AAC Individualized Vocabulary
One Size DOES NOT fill all in AAC
I began to wonder where these vocabularies came from as I set up AAC systems for my students. Something I kept hearing about was, “core language” and observed how most of our AAC programs use some variation of a core system. Personally, I have always wanted to know the “why” or “how.” I started researching. Understanding where these vocabularies originated and the various schools of thought have been integral in designing AAC programs for my clients/students.
Augmentative and Alternative Communication (AAC)
I recently joined the International Society for Augmentative and Alternative Communication (ISAAC) to access a wider community and research. They have a wealth of information and research on AAC on their site and in their journal, “Augmentative and Alternative Communication.” This site is where I found a great deal of research on Core Vocabulary.
Many of the core vocabulary systems that we use came from the following 2 “Schools of Thought” on Vocabulary for AAC Development:
- Language Development
The language development tenet uses vocabulary lists created using words from typically developing children. There are quite a few lists that have been created with the first 25-400+ words of a typically developing child. It is interesting to look at these lists and see how they compare.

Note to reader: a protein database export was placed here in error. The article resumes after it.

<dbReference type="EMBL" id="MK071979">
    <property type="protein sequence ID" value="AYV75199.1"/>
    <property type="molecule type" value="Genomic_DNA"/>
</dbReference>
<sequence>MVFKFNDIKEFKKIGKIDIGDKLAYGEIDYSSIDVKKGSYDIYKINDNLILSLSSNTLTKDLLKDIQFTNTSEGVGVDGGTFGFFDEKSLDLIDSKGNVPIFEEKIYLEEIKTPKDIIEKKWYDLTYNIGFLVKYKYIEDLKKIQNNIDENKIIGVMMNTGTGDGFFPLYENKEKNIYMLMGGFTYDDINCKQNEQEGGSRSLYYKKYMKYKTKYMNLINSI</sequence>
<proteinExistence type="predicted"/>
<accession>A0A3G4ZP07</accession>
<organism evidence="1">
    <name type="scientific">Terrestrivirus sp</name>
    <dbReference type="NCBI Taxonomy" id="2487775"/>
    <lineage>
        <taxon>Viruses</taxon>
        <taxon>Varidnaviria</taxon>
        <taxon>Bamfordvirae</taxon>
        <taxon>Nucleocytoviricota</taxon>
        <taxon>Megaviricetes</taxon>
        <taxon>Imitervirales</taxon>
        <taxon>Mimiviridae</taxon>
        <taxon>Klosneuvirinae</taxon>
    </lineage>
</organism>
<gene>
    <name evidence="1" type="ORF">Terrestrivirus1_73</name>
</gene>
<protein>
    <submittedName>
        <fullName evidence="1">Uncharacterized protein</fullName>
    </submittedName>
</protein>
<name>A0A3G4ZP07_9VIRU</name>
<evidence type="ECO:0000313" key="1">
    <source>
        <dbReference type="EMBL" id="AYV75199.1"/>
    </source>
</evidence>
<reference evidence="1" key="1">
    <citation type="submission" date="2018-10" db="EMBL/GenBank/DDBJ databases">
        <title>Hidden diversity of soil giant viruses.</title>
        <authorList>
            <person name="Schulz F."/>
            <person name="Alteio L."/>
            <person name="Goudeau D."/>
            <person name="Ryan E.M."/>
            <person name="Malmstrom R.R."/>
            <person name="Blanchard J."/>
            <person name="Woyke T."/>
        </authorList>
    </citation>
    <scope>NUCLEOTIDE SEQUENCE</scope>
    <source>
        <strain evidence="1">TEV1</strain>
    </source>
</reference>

The second school of thought looks at vocabulary development from a behavioral perspective. They propose that we create vocabularies according to the wants and needs of the individual.
Which is it? Language Development or a Behavioral Framework?
I have always been that individual that looked at theorists and wondered, “can’t we all just get along.” I also pick 3.5 (even when there isn’t a .5 on a Likert-type scale). We need to incorporate both perspectives to meet the needs of our children. Research supports this supposition of using typical language development with behavioral needs (wants, needs, and environment of the communicator).
So as you design a functional core vocabulary:
- Word lists from typically developing children are a good guide, but with your specific student/child in mind!
- Think about the function of the words. How will the words be taught and used?
- Picking words that have meaning. Will words like “it, have, to, etc.”
- Think ahead! Don’t just pick 5-10 words for now. Pick the first 25-50 words that you want to use to be ready to add and grow in front of the child.
- Early communication may be telegraphic because functionality is the key!